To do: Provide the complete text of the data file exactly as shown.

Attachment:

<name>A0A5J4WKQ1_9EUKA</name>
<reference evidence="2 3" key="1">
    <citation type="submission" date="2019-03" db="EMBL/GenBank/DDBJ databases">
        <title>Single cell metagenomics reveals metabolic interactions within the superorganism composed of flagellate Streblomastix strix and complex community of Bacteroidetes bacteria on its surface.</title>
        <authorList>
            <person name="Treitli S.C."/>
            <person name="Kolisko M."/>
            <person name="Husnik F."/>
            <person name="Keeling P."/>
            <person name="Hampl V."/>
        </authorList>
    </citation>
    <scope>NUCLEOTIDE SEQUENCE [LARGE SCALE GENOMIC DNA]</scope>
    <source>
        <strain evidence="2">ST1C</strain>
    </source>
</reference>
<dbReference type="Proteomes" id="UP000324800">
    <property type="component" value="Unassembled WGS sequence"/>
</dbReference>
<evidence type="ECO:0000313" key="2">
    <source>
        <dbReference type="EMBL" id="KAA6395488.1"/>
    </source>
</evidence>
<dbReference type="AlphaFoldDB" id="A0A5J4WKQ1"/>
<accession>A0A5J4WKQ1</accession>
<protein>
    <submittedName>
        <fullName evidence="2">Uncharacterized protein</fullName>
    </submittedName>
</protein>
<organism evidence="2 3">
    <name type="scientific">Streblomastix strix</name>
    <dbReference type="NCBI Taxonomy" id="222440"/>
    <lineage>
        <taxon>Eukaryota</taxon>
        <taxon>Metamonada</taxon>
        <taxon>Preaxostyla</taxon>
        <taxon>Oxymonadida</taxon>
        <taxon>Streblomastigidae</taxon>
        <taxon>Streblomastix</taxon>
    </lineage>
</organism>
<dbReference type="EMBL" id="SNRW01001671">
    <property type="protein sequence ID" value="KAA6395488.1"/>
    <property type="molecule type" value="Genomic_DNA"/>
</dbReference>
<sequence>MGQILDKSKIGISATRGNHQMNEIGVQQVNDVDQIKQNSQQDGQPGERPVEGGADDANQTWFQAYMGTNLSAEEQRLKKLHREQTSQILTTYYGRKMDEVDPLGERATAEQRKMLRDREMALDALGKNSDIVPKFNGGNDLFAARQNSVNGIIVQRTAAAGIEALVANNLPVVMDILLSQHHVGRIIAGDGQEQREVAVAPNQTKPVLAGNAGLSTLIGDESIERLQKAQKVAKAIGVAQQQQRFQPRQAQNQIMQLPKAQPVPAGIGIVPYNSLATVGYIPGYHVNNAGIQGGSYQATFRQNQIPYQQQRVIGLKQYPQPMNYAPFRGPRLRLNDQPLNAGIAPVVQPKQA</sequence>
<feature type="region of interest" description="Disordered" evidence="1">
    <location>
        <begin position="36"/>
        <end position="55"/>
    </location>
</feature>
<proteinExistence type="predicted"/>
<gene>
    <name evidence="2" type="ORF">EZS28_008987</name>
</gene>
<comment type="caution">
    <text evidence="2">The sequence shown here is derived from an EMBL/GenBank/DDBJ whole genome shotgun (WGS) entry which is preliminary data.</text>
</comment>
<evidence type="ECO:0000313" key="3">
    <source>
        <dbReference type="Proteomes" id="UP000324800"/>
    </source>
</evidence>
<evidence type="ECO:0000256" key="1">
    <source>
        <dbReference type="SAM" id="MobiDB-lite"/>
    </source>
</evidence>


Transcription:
<name>A0A5J4WKQ1_9EUKA</name>
<reference evidence="2 3" key="1">
    <citation type="submission" date="2019-03" db="EMBL/GenBank/DDBJ databases">
        <title>Single cell metagenomics reveals metabolic interactions within the superorganism composed of flagellate Streblomastix strix and complex community of Bacteroidetes bacteria on its surface.</title>
        <authorList>
            <person name="Treitli S.C."/>
            <person name="Kolisko M."/>
            <person name="Husnik F."/>
            <person name="Keeling P."/>
            <person name="Hampl V."/>
        </authorList>
    </citation>
    <scope>NUCLEOTIDE SEQUENCE [LARGE SCALE GENOMIC DNA]</scope>
    <source>
        <strain evidence="2">ST1C</strain>
    </source>
</reference>
<dbReference type="Proteomes" id="UP000324800">
    <property type="component" value="Unassembled WGS sequence"/>
</dbReference>
<evidence type="ECO:0000313" key="2">
    <source>
        <dbReference type="EMBL" id="KAA6395488.1"/>
    </source>
</evidence>
<dbReference type="AlphaFoldDB" id="A0A5J4WKQ1"/>
<accession>A0A5J4WKQ1</accession>
<protein>
    <submittedName>
        <fullName evidence="2">Uncharacterized protein</fullName>
    </submittedName>
</protein>
<organism evidence="2 3">
    <name type="scientific">Streblomastix strix</name>
    <dbReference type="NCBI Taxonomy" id="222440"/>
    <lineage>
        <taxon>Eukaryota</taxon>
        <taxon>Metamonada</taxon>
        <taxon>Preaxostyla</taxon>
        <taxon>Oxymonadida</taxon>
        <taxon>Streblomastigidae</taxon>
        <taxon>Streblomastix</taxon>
    </lineage>
</organism>
<dbReference type="EMBL" id="SNRW01001671">
    <property type="protein sequence ID" value="KAA6395488.1"/>
    <property type="molecule type" value="Genomic_DNA"/>
</dbReference>
<sequence>MGQILDKSKIGISATRGNHQMNEIGVQQVNDVDQIKQNSQQDGQPGERPVEGGADDANQTWFQAYMGTNLSAEEQRLKKLHREQTSQILTTYYGRKMDEVDPLGERATAEQRKMLRDREMALDALGKNSDIVPKFNGGNDLFAARQNSVNGIIVQRTAAAGIEALVANNLPVVMDILLSQHHVGRIIAGDGQEQREVAVAPNQTKPVLAGNAGLSTLIGDESIERLQKAQKVAKAIGVAQQQQRFQPRQAQNQIMQLPKAQPVPAGIGIVPYNSLATVGYIPGYHVNNAGIQGGSYQATFRQNQIPYQQQRVIGLKQYPQPMNYAPFRGPRLRLNDQPLNAGIAPVVQPKQA</sequence>
<feature type="region of interest" description="Disordered" evidence="1">
    <location>
        <begin position="36"/>
        <end position="55"/>
    </location>
</feature>
<proteinExistence type="predicted"/>
<gene>
    <name evidence="2" type="ORF">EZS28_008987</name>
</gene>
<comment type="caution">
    <text evidence="2">The sequence shown here is derived from an EMBL/GenBank/DDBJ whole genome shotgun (WGS) entry which is preliminary data.</text>
</comment>
<evidence type="ECO:0000313" key="3">
    <source>
        <dbReference type="Proteomes" id="UP000324800"/>
    </source>
</evidence>
<evidence type="ECO:0000256" key="1">
    <source>
        <dbReference type="SAM" id="MobiDB-lite"/>
    </source>
</evidence>